Nelson Mandela: A life in pictures
Nelson Mandela and his wife Winnie in this undated file picture.
The GOP primary keeps getting funnier. Just as Newt Gingrich was telling a South Carolina Romney supporter “I agree with you” that attacking Mitt Romney’s Bain Capital career could help Democrats on Wednesday, his friendly Super PAC “Winning the Future” released the long version of its hit piece “When Mitt Romney Came to Town.” I thought MoveOn did a bang-up job last week with an ad profiling a pair of older Kansas City steelworkers left jobless thanks to Bain; this ad is so slashing MoveOn might have thought twice about releasing it. If you haven’t seen it, it’s here. Clearly, Gingrich is trying to have it both ways: Mollifying wealthy GOP donors horrified by his attacks on capitalism while continuing to bloody Romney. We’ll see how well it works.
Romney continues to insist Democrats, as well as some of his GOP rivals, are practicing “the politics of envy,” and on NBC Wednesday made what might be his dumbest remark yet. Asked whether there was ever a fair way to discuss income inequality, the GOP front-runner replied:
I think it’s fine to talk about those things in quiet rooms and discussions about tax policy and the like. But the president has made it part of his campaign rally. Everywhere he goes we hear him talking about millionaires and billionaires and executives and Wall Street. It’s a very envy-oriented, attack-oriented approach and I think it will fail.
Maybe Mitt wants to confine talk of inequality to “quiet rooms” because he’s seen the Pew Research Center data showing that Americans think conflict is growing between rich and poor. Two-thirds of Americans see that conflict, up 50 percent since 2009. While African-Americans are still more likely than whites to see that conflict, the percentage of whites who agree tripled. Credit Occupy Wall Street for hiking consciousness about the gap between rich and poor, but credit the GOP for creating the conditions that allowed income inequality to soar, and the top 1 percent to gobble up 40 percent of the nation’s wealth.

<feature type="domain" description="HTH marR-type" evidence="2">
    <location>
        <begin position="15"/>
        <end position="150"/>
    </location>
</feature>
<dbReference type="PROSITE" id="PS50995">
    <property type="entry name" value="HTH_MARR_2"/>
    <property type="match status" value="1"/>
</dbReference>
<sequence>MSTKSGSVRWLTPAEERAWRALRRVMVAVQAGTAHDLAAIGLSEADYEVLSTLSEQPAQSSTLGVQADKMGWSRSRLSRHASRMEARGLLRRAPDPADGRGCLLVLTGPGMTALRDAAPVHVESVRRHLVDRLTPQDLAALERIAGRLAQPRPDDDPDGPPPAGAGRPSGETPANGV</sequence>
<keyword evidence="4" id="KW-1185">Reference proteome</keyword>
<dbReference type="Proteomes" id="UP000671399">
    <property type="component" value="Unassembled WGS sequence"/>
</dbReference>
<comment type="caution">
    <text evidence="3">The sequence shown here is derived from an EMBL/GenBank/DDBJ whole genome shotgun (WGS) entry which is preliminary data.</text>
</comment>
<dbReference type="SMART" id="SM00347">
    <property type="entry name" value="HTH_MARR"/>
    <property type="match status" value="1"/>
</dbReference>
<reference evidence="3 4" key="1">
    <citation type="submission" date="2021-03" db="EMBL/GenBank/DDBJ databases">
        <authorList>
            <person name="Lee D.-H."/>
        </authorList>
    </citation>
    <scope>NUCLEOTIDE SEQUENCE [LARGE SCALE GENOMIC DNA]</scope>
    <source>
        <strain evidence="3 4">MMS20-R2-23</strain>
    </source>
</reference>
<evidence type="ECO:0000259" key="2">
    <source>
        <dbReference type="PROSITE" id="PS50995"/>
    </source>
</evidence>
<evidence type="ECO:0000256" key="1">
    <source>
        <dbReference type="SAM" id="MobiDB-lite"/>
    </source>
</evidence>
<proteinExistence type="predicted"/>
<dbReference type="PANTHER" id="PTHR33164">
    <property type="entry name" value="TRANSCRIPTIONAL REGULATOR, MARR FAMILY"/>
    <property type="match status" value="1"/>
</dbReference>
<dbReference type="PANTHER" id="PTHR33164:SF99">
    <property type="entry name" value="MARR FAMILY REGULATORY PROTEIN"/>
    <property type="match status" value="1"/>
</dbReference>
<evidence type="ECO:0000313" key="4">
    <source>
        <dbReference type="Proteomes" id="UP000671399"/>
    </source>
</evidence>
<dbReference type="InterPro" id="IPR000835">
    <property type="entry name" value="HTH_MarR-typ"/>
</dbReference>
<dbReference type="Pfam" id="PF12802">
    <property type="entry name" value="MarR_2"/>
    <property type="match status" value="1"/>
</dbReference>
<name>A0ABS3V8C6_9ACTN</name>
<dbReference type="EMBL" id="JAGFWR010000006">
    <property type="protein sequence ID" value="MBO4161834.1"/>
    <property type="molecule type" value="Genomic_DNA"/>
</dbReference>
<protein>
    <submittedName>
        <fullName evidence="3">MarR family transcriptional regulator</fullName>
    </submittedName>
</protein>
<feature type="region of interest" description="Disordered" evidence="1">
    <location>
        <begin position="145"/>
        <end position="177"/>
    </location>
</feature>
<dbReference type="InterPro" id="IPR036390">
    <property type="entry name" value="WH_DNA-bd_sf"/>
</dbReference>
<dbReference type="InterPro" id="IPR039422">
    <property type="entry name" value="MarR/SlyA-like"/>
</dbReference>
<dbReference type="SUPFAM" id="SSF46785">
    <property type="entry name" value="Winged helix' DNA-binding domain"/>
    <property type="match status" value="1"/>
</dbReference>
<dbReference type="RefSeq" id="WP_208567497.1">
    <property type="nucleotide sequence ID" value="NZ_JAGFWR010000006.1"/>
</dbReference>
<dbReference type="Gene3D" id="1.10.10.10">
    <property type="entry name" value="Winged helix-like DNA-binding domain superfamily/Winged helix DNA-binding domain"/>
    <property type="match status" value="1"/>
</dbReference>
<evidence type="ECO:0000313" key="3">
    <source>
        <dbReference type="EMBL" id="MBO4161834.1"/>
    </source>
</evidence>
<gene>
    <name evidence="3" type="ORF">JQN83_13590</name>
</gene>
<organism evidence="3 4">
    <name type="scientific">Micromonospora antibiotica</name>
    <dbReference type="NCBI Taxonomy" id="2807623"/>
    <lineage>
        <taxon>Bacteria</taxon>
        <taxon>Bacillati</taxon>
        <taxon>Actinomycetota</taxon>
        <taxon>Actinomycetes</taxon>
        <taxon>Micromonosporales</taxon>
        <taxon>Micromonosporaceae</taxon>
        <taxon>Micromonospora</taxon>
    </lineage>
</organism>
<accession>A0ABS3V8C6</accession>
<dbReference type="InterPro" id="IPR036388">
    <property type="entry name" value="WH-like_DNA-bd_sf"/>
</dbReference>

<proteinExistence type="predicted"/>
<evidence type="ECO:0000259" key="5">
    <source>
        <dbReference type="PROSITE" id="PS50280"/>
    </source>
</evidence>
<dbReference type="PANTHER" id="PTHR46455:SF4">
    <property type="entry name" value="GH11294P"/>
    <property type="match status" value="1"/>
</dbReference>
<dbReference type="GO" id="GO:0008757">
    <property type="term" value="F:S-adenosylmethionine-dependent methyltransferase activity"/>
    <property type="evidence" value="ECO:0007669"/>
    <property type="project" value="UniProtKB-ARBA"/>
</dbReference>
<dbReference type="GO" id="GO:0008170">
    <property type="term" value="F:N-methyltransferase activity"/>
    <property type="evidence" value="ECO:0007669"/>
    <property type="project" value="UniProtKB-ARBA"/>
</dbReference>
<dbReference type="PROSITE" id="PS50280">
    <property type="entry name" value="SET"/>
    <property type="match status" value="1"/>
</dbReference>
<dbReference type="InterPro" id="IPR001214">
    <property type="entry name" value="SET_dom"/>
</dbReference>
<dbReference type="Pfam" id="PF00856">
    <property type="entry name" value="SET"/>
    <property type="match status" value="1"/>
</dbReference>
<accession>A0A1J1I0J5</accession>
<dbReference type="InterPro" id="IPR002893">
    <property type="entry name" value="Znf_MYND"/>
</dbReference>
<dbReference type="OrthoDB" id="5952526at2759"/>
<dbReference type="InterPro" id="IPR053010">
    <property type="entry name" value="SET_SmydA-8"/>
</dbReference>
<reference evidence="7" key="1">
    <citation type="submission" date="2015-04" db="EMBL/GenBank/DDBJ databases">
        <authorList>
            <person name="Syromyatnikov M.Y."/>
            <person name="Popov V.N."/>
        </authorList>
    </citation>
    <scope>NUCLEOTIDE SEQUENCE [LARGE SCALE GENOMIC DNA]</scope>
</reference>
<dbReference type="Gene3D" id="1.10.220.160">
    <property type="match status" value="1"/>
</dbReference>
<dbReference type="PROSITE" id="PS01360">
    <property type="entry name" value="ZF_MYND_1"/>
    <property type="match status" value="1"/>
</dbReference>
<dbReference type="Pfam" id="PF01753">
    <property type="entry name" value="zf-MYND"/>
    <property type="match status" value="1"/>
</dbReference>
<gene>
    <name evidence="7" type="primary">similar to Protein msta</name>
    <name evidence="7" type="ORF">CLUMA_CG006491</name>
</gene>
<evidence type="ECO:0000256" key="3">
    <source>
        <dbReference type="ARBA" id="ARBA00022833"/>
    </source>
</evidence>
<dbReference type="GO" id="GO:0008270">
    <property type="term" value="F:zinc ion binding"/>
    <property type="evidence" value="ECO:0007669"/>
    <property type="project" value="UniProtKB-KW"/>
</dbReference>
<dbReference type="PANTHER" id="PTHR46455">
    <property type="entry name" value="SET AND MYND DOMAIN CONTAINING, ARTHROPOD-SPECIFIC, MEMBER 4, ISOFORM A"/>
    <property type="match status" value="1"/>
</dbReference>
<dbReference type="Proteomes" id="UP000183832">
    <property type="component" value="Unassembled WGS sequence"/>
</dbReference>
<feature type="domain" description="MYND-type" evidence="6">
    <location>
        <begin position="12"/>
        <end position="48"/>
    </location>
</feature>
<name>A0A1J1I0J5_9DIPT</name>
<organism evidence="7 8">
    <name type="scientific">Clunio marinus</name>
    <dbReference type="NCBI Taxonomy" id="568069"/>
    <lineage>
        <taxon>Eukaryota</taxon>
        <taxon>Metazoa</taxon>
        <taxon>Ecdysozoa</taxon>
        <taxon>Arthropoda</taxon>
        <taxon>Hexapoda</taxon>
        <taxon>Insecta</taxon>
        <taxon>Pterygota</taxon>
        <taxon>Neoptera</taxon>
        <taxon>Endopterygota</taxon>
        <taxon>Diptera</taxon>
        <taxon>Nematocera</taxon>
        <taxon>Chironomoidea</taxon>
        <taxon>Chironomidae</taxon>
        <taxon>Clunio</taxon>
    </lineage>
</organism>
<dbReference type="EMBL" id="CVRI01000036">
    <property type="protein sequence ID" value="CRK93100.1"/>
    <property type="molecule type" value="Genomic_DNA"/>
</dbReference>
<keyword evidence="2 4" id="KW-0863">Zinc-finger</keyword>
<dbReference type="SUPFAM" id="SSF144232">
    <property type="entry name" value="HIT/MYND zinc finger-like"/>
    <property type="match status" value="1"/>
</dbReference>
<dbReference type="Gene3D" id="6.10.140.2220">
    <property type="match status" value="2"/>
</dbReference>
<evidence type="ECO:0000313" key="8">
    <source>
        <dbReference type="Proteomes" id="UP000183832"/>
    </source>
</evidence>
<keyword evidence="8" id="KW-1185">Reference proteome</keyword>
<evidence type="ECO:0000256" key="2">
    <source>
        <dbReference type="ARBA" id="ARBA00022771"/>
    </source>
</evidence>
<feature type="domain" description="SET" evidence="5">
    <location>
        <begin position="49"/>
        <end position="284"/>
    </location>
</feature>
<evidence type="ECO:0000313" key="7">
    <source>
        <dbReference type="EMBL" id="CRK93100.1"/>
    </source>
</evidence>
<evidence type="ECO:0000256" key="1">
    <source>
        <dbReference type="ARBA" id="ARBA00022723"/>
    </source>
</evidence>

A sly Sarah Palin called for Romney to release his tax returns on Sean Hannity’s show last night, to Hannity’s seeming distress. Palin defended Rick Perry’s “vulture capitalism” attack even as Hannity kept trying to get her to declare it unfair. She’s gone rogue again! We can only dream that Romney releases his tax returns. I think he’s less scared about showing his staggering wealth than revealing the scandalously low tax rate he pays, given how much of his income comes from investment and is thus subject to lower capital gain taxes. (I’m sure we’d also learn a lot from the tricks Romney’s accountants use to keep his effective tax rate even lower.)
Palin also demanded that Romney substantiate his claims to have created 100,000 jobs while at Bain, calling it a “come to Jesus” moment. What is she up to? Her snow-machine-driving husband Todd endorsed Newt Gingrich last week, to great derision, but it did raise questions about what the nominally neutral ex-V.P. nominee is thinking. She’s not thinking good thoughts about Mitt Romney, that’s for sure.